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RODRIGUEZ 'COMING FROM REALITY' gets new lease of life

RODRIGUEZ 'COMING FROM REALITY' gets new lease of life

Out 4th May Via Light In The Attic

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Like buses. You wait nearly forty years for an album by Rodriguez and now you get two in a year....

'Coming From Reality' Album released on 4th May 2009 on Light In The Attic.

Sometimes, good things come to those who wait. When Sixto Rodriguez recorded his debut album 'Cold Fact' in 1969, he dreamed of pop stardom. But, far from the epicentre of the late ‘60s folk scene, the Detroit-based son of Mexican immigrants found that his defining statement was criminally overlooked.

went back to reality, working as a labourer, a petrol station attendant, studying philosophy, campaigning for local government and sticking to his principals. But over time, 'Cold Fact' was rediscovered in the strangest places. With the advent of the internet, Rodriguez learned he had become a cult figure in South Africa, where 'Cold Fact' had become a beacon of counter-cultural pop for legions of fans who presumed its creator dead. Later, DJ David Holmes revived Cold Fact’s extra-terrestrially wonderful lead track 'Sugar Man' for his Free Association project. And then, in 2008, Light In The Attic finally gave 'Cold Fact' the treatment it deserved: a full reissue with proper liner notes, lovingly restored audio and its trippy cover art restored to its former glory.

The response was phenomenal. The reviews incredible and the album made the end-of-year lists in Spin, Rolling Stone, Uncut, Observer Music Monthly and Mojo. Rodriguez took to the stage too, and finally got a chance to perform his classic songs in Los Angeles and San Francisco, backed by a ten-piece band with horns and all. Cold Fact producer Mike Theodore noted that the Rodriguez of the ‘60s and ‘70s would only play at “hooker bars, inner city dives, and biker bars.

Back in 1971, 'Coming From Reality' was Rodriguez’s last gasp, the follow-up to 'Cold Fact' and the final album he was allowed to record for the Sussex label. Unearthed, once again, by Light In The Attic records, it’s another treat for fans new and old, designed – at the time – as Rodriguez’s vision of a perfect pop album.

'Coming From Reality' found Rodriguez decamping from Detroit to London’s Lansdowne Studios, where the album was recorded with some of the UK’s top talent including Chris Spedding (Paul McCartney, Sex Pistols, Dusty Springfield, Harry Nilsson) and producer Steve Rowland (The Pretty Things, PJ Proby and the man who discovered The Cure), who recalls 'Coming From Reality' as his favourite ever recording project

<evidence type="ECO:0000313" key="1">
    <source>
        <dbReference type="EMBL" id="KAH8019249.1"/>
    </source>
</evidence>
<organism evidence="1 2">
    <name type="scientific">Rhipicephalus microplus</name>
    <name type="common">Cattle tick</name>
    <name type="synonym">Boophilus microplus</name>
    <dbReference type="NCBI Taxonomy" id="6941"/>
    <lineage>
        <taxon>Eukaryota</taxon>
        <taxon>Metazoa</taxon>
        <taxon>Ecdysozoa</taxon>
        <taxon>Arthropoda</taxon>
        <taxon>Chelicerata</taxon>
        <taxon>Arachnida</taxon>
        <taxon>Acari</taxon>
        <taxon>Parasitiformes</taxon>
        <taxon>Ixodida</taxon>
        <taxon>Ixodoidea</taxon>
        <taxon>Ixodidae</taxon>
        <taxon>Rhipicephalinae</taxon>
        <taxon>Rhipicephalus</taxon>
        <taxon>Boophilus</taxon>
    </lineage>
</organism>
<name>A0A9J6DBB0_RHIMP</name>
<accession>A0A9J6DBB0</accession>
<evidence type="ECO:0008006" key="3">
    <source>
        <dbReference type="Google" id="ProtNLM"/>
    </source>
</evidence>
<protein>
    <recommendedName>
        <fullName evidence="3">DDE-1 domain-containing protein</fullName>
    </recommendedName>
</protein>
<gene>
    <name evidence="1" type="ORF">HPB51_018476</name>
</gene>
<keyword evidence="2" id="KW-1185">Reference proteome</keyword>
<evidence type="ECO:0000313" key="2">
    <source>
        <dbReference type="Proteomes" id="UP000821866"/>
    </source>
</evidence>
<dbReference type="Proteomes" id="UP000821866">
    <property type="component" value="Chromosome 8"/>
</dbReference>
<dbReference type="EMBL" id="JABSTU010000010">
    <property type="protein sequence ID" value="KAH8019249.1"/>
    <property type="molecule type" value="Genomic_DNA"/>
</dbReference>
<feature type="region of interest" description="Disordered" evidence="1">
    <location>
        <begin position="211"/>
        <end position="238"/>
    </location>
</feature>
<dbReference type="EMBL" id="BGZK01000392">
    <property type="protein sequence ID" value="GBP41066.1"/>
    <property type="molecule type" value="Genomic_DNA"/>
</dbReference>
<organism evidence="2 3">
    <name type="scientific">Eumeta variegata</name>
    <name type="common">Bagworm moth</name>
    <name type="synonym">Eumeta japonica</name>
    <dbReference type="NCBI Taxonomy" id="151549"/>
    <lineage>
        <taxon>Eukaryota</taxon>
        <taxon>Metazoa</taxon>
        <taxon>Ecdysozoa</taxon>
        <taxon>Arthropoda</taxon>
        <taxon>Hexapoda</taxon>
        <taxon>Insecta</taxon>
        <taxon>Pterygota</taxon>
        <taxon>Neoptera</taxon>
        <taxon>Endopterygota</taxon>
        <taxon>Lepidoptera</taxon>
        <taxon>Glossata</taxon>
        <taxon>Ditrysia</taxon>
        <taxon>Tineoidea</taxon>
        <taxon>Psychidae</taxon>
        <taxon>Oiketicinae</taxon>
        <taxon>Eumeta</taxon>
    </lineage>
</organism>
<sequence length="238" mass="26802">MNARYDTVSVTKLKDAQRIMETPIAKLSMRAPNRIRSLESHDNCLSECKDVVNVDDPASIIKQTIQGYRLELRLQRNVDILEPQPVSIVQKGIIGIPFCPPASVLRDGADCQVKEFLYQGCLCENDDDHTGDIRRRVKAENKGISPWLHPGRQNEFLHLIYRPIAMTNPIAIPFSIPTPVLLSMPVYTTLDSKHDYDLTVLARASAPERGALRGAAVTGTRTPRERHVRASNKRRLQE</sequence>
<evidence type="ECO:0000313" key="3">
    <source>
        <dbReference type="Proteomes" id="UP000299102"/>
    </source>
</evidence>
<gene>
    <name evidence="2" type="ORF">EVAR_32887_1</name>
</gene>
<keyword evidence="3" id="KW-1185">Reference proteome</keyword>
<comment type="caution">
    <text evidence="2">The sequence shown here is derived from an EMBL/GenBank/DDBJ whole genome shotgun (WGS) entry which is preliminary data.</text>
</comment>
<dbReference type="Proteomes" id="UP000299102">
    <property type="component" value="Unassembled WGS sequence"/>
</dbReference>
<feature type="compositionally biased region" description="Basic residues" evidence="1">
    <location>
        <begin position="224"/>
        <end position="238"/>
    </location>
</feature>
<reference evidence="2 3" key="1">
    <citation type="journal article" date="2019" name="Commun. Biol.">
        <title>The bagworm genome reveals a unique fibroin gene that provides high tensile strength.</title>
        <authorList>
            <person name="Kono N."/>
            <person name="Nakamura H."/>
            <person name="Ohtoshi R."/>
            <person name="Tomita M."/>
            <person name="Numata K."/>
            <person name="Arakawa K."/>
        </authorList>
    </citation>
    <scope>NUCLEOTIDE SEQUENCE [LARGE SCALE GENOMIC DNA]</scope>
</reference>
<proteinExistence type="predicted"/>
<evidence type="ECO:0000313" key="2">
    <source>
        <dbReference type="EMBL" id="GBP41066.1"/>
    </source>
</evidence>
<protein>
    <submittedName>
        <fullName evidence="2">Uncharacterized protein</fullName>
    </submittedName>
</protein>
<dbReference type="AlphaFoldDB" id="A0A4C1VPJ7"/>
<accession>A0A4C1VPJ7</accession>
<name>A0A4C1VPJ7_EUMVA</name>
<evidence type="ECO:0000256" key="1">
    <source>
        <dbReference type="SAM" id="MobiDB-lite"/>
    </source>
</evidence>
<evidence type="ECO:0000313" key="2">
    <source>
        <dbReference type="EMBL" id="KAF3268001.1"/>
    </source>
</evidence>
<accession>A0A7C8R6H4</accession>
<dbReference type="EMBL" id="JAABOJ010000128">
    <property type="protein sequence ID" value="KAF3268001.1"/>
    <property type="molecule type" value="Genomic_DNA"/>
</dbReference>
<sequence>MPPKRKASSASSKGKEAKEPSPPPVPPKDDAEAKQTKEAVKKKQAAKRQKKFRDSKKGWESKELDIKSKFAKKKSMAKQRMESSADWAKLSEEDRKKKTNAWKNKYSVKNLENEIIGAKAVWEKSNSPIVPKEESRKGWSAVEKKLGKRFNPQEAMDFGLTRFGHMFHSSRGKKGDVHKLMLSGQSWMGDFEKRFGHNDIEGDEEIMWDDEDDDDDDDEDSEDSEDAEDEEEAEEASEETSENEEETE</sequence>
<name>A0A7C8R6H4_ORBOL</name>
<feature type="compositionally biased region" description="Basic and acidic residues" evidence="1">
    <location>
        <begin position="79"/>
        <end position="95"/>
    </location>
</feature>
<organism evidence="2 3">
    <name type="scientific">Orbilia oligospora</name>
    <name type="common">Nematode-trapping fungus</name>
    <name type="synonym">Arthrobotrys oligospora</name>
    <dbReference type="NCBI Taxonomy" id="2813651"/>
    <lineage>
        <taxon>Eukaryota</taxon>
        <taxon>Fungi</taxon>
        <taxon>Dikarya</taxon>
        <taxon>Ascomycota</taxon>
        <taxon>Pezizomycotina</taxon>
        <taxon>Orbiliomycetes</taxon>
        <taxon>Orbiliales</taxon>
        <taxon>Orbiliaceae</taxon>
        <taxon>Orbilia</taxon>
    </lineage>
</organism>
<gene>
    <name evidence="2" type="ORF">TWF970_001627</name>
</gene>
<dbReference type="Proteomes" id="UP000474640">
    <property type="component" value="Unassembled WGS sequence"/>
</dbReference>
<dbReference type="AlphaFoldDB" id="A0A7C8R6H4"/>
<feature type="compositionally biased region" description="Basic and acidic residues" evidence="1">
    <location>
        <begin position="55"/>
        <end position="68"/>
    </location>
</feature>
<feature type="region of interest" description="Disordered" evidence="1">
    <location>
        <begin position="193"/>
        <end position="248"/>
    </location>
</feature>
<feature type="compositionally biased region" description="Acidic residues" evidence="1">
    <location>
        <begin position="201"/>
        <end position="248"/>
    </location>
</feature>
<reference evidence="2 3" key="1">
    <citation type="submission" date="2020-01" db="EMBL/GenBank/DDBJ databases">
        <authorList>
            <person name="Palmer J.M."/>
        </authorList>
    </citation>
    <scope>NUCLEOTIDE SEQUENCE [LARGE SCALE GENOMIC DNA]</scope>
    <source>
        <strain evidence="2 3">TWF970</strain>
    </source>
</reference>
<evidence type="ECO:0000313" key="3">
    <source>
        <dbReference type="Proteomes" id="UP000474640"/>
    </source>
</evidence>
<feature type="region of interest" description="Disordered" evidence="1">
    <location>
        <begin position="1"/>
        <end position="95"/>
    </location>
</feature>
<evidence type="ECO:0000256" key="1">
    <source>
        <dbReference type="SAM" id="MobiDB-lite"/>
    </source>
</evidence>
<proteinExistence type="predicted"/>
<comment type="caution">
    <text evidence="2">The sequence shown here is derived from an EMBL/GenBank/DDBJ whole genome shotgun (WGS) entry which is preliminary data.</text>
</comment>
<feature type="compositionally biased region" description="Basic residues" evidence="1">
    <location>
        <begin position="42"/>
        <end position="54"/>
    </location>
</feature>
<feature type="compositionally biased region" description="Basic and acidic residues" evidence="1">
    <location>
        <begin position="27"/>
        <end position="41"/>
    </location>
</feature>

We recorded the album within a month, intensely working each and every day,” says Rodriguez, who still lives in Detroit. “We pushed all the recordings to a shortened time, so we would have a sec to visit Europe while we were over there. After the sessions, we travelled to Paris, Amsterdam and Brussels. We wanted to see as much as we could. It really was such a sweet time.

Highlights include the super-poppy 'To Whom It May Concern', the Rocky Raccoon-inspired 'A Most Disgusting Song' and period piece 'Heikki's Suburbia Bus Tour'. “Heikki was a Detroit guy with long blond hair, slighted for being a hippie,” explains Rodriguez. “We decided to rent a bus, fill it with booze, hippies and mason kinda beards, and drive around Detroit. It was a bit of a party.

The reissue also includes three previously unreleased bonus tracks recorded in Detroit in 1972 with 'Cold Fact' collaborators Mike Theodore & Dennis Coffey, representing the last thing they ever did together.

Meanwhile, the Rodriguez story keeps gathering pace. A Swedish documentary company are working on a feature length documentary about the enigmatic performer’s life and music, and Rodriguez is planning to bring his live show to the UK and Europe for the first time in Summer 2009.

It's an extraordinary trip,” says Rodriguez of his new lease of life. “It feels like Picasso, Monet. All these exciting new thoughts coming at me. It's global. I'm lucky to have this second chance. It's very real and totally unexpected. And it’s very real.

"music that blended the cryptic poetry of Bob Dylan with a majestic folk-funk backing that recalls Tim Buckley, Van Morrison or Love" - Uncut

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